Election Ticker: The Calm in the Eye of the Storm

It’s Take-a-Deep-Breath Weekend in the 2022 primary election cycle, so let’s catch up with the news. We’ll be live-blogging tomorrow night (Tuesday, March 1) and have a complete results package in the print issue on stands Thursday.

Oh No She Didn’t?

Voters and news outlets were surprised to get texts and emails from the Margaret Gómez campaign last week claiming that challenger Susanna Ledesma-Woody had “surprisingly … terminated her campaign.” “Commissioner Gómez and her team will continue her campaign to work for the residents of Precinct Four,” wrote Gómez campaign manager Joe Cascino. Among those surprised was Ledesma-Woody, who had used the wrong form to submit her campaign finance filings, and quickly filed a correction. The Gómez campaign knew this was probably the case but went hard in the paint anyway, which rather than projecting the incumbent’s strength confirmed to many observers that Gómez, in office since 1995, is in the closest race of her career. “In another desperate attempt to stop our momentum, my opponents campaign is using a clerical error to say we dropped out. That is NOT the case. We’re still knocking, phone banking, and we could use your vote to show that we are tired of shady politics and inaction in Precinct 4!!” Ledesma-Woody told one constituent.

Speaking Of Campaign Cash

Eight-day-out reports were due Tuesday for all the state and county candidates and political action committees, the last all-races snapshot of the money primary before the votes get counted; in the current election, they cover the first three weeks of February. It’s mostly a good window into spending, since the people who make significant contributions this late don’t want people to know about it just yet; campaigns and PACs are supposed to file special reports each time they get or write a big check after the 8-day deadline, which sometimes they do timely. Some highlights: Gómez outspent Ledesma-Woody by about six to one ($51K to $8K) mostly on Cascino and other staffers and direct mail. In the Precinct 2 race, incumbent Brigid Shea spent way more than that – $183K in three weeks – out of her substantial war chest, including a ton of direct mail as well as polling; her foe Bob Libal both raised and spent $23K (the latter for mail, signs, and staffing all with the same consultant, along with a $1250 contribution to Our Revolution) and ended the period with a mildly surprising $63K in the bank. Both campaigns for County Clerk combined for less spending than Libal ($11K for Dyana Limon-Mercado, $7K for Kurt Lockhart). In the heated County Court-at-Law races, challenger Jana Ortega outspent (and outraised) CCL4 Judge Dimple Malhotra, $75K to $48K, but the incumbent had more cash on hand for the final stretch. The other two CCLs are open seats: in CCL5, Tanisa Jeffers outspent Mary Ann Espirituabout 2-to-1, and in CCL6 Denise Hernandez outspent Leslie Boykin by a little less than that, though all were well behind the pace of Malhotra and Ortega. And in the Texas House District 51 demolition derby to succeed Eddie Rodriguez (it’s too late for him to turn back now …), Lulu Flores continued to lead the pack with $42K raised, $85K spent, and $92K in the bank for the 3-week period. Matt Worthington reported $54K in spending; nobody else is anywhere close. In the district judge races, where a successful campaign costs about $200K, the top fundraiser and spender is Judge Catherine Mauzy, who is leaving nothing to chance in her quest to dispatch Vexatious Judge Madeleine Connor, whose campaign barely has a pulse finance-wise. The federal (congressional) candidates’ last filings, through Feb. 9, are their last complete reports until after the election.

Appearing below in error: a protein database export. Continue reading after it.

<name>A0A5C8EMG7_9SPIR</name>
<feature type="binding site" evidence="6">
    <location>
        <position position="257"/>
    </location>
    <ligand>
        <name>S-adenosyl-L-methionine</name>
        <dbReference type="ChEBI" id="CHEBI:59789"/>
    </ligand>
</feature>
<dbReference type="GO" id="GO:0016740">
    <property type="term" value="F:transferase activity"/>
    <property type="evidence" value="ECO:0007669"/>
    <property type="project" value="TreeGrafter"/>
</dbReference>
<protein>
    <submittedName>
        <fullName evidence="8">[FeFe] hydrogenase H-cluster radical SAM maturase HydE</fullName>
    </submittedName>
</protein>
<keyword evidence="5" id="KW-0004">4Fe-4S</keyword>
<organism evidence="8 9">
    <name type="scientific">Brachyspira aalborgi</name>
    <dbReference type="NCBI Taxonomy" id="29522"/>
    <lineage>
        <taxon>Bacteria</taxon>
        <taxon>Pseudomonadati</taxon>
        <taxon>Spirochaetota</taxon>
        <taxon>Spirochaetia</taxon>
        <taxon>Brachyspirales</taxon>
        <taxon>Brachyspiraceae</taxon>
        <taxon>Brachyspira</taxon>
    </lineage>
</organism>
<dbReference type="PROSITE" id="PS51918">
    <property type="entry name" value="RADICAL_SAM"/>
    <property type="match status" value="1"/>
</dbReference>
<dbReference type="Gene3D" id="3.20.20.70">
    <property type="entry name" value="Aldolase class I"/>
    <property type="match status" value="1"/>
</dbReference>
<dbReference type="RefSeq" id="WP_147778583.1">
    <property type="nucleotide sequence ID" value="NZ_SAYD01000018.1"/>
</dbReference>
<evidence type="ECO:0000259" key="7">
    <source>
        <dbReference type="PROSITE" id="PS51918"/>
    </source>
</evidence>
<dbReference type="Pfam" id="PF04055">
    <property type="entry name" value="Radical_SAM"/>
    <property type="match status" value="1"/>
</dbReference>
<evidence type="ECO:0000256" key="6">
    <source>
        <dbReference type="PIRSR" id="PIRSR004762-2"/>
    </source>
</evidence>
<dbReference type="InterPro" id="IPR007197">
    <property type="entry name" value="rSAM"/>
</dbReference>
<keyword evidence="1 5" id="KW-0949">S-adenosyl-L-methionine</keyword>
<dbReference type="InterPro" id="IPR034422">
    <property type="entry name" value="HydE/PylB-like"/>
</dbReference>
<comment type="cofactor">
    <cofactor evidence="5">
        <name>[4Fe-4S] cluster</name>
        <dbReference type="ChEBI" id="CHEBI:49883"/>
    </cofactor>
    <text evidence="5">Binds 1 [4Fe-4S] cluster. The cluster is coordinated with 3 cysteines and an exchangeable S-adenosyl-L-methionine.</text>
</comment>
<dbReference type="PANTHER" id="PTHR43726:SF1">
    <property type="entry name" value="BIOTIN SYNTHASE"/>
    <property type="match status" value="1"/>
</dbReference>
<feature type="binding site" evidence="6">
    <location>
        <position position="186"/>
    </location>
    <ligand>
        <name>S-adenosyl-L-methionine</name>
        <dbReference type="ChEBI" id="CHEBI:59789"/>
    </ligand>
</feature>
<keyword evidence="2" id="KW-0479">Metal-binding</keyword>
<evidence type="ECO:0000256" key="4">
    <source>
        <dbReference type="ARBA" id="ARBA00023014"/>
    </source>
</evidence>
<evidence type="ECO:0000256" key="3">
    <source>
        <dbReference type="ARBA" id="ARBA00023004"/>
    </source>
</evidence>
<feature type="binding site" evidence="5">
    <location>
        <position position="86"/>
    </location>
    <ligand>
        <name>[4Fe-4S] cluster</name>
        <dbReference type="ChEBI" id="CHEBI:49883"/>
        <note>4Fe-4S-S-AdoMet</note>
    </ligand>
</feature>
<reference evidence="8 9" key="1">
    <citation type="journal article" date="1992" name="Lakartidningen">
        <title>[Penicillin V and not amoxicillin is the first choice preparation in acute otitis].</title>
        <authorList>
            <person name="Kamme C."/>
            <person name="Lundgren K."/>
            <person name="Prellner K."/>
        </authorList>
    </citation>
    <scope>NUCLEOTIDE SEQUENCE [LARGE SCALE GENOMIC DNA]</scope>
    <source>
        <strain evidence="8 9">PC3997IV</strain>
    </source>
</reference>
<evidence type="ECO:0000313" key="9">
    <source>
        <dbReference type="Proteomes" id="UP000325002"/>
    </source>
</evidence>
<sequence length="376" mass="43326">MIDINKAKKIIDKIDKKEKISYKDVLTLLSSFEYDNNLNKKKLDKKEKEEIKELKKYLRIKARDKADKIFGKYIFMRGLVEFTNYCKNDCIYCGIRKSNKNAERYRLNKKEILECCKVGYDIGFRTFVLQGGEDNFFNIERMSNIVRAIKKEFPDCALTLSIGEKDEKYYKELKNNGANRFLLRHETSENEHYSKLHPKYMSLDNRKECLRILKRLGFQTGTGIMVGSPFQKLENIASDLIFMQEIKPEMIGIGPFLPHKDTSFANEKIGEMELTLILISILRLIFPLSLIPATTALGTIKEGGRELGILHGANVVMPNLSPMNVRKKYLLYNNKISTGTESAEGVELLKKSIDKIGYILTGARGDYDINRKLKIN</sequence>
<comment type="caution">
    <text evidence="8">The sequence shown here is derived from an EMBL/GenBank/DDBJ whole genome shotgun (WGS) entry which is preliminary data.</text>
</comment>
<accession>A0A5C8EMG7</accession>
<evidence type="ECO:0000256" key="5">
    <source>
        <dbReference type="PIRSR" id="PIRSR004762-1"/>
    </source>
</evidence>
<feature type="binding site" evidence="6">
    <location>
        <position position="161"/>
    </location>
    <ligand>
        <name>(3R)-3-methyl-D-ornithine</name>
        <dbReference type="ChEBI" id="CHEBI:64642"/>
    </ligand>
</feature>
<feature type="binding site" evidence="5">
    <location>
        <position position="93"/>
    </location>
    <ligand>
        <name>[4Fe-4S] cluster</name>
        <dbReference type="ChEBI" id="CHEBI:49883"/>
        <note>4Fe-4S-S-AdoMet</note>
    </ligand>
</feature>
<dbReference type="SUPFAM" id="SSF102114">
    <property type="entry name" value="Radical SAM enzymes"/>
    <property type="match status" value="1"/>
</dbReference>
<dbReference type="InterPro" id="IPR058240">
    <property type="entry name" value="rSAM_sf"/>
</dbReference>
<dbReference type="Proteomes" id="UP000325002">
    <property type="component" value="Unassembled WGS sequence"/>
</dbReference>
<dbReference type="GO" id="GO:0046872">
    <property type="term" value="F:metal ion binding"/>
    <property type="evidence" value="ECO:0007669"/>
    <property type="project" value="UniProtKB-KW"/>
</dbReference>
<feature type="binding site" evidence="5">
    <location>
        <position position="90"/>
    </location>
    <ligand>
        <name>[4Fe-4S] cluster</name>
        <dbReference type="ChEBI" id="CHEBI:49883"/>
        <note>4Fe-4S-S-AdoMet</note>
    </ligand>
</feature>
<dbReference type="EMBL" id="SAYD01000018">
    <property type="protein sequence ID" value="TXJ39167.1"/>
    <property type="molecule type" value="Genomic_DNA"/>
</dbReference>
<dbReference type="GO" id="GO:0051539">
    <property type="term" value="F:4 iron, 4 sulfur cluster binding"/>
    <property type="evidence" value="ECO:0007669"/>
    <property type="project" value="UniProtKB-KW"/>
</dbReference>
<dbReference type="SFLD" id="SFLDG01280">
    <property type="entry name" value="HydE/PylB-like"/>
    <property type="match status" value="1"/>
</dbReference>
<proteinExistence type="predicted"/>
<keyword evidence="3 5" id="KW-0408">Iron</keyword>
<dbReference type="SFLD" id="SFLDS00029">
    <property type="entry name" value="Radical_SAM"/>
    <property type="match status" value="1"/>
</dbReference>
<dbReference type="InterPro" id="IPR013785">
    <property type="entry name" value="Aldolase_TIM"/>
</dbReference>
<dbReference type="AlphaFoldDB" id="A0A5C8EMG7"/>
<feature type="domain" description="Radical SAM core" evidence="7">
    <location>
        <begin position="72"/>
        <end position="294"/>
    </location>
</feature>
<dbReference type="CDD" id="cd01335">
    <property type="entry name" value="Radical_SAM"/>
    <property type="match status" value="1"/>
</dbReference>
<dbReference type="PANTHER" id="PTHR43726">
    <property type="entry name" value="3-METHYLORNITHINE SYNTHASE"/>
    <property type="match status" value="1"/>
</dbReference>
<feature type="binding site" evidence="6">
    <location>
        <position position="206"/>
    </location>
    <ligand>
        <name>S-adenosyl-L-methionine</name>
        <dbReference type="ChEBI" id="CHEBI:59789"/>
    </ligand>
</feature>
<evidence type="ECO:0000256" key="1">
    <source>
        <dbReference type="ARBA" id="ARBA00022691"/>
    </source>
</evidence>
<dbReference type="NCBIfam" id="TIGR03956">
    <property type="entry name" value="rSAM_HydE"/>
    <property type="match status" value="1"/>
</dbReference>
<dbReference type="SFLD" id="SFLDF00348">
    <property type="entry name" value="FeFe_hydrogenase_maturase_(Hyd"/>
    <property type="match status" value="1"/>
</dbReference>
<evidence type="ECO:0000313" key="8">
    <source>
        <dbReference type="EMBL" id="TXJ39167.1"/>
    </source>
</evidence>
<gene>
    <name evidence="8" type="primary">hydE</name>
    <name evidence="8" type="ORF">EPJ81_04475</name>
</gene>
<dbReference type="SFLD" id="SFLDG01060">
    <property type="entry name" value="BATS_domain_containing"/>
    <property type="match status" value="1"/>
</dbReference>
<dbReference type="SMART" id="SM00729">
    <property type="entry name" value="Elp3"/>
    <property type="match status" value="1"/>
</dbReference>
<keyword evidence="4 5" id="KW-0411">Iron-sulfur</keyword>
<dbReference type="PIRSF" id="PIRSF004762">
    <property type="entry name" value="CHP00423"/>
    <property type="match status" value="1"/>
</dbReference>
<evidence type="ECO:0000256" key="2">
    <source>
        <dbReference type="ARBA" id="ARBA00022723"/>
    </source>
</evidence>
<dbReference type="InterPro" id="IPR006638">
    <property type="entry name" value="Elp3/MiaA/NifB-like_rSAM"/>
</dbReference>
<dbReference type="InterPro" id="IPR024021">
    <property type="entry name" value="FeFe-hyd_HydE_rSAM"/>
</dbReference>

Early Voting Weirdness

All told, 75,249 folks voted early in Travis County, 70% of them Democrats, which with the 7,000 mail ballots received by Friday puts turnout at a chilly 9.6%. Trying to divine who is favored to win from the distribution of early voting is typically a mug’s game because, of course, you can vote early anywhere. You can, however, look for anomalies that could skew results in this super-low-turnout primary where as much as two-thirds of the vote may already have been cast. For instance, according to the County Clerk’s EV breakdown, the last four days of early voting saw a hefty spike in GOP turnout at Manor ISD headquarters – 900 voters, compared to 146 in the full week before Presidents Day. This is an Eastern Crescent site where, during that first week, Ds outnumbered Rs by 2-to-1, so what gives? Dunno yet, but this is enough votes (Manor ISD accounts for 5% of total GOP turnout in Travis County) to perhaps affect who gets into the inevitable run-off to be cannon-fodder against Greg Casar (perhaps!) in TX-35; there are 10 candidates in that race. Or it may be enough votes to push Robert Morrow and Jennifer Fleck ahead of their less insane opponents in the State Board of Education and Travis County GOP chair races, respectively. The top three sites for Dem turnout were Ben-Hur Shrine, Southpark Meadows, and Austin Oaks Church, combining for 23% of the total EV in that primary; for the Rs, Bee Cave City Hall led the field (good news for HD 19’s Ellen Troxclair?), followed by Ben-Hur and Austin Oaks, for a combined 26%. The Shrine and Southpark were designated “mega-centers”; the others were not.

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